The Tor Project: Protecting Online Anonimity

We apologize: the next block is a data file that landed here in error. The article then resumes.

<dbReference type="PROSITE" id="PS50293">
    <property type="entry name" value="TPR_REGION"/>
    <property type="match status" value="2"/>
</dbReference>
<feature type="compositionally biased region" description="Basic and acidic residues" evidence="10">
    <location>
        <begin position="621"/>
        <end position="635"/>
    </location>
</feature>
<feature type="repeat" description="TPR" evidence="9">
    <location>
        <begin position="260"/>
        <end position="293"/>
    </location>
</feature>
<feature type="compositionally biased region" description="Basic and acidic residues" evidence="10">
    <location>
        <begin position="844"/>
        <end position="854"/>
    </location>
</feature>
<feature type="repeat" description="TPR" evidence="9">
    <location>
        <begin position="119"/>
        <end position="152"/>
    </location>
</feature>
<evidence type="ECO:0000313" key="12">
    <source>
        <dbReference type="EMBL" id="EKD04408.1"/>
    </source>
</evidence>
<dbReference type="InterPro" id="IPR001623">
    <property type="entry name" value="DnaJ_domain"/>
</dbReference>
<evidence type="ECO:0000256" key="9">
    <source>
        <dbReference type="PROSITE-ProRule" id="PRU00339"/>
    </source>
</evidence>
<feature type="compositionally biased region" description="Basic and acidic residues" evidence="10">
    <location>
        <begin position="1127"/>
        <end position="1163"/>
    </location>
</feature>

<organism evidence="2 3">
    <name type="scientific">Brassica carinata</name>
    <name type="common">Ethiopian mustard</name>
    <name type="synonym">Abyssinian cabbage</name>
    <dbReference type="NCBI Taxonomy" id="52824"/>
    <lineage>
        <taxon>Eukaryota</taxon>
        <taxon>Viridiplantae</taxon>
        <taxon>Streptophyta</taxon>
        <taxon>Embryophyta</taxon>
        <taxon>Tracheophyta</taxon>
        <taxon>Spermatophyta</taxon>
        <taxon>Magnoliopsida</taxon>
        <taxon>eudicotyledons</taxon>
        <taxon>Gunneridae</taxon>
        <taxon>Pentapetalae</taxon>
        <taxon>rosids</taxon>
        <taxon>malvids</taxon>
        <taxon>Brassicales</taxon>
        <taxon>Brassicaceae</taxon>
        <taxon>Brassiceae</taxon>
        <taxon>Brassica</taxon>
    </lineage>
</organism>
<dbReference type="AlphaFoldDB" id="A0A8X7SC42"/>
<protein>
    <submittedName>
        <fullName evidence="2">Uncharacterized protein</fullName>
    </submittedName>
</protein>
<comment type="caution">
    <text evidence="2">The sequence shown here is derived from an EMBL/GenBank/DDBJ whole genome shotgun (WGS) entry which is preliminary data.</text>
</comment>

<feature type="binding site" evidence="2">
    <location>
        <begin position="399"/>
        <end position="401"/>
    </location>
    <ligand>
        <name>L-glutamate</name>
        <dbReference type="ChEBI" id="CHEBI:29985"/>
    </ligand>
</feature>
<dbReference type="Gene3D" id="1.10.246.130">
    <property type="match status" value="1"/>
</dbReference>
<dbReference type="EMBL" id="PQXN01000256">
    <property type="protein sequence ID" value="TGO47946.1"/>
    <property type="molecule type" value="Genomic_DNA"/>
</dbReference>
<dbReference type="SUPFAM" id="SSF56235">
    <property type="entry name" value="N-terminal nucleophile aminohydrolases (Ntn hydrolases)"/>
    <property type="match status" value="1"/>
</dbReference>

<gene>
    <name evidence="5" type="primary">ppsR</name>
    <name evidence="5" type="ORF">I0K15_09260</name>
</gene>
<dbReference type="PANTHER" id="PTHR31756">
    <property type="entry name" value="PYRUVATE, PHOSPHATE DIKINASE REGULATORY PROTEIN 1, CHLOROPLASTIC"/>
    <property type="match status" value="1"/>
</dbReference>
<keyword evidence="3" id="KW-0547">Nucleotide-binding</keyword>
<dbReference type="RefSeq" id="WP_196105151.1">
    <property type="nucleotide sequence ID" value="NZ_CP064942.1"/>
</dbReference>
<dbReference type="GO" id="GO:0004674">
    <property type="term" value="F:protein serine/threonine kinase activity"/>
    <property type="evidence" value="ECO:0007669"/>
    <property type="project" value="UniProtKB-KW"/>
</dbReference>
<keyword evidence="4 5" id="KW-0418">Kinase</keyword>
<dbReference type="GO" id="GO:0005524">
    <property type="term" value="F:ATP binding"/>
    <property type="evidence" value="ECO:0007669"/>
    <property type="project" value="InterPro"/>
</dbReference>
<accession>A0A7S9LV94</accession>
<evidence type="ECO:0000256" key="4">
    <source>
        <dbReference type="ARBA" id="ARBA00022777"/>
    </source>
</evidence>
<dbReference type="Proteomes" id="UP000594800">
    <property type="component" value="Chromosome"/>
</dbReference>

Jacob Appelbaum introduces the Tor Project and the Tor Network – an anonymity network used to protect individual’s identities online. Tor is free software for enabling anonymous online communication. The name TOR is an acronym derived from the original software project name The Onion Router. Tor is intended to protect the personal privacy of users, as well as their freedom and ability to conduct confidential communication, by keeping their Internet activities from being monitored. The core principle of of the Tor Project, called “onion routing”, was developed in the mid-1990s by United States Naval Research Laboratory employees, mathematician Paul Syverson and computer scientists Michael G. Reed and David Goldschlag, with the purpose of protecting U.S. intelligence communications online. Tor directs Internet traffic through a free, worldwide, volunteer network consisting of more than six thousand relays to conceal a user’s location and usage from anyone conducting network surveillance or traffic analysis. Using Tor makes it more difficult for Internet activity to be traced back to the user: this includes visits to Web sites, online posts, instant messages, and other communication forms. It is legally used by millions worldwide to circumvent censorship and to stay safe from online snooping.


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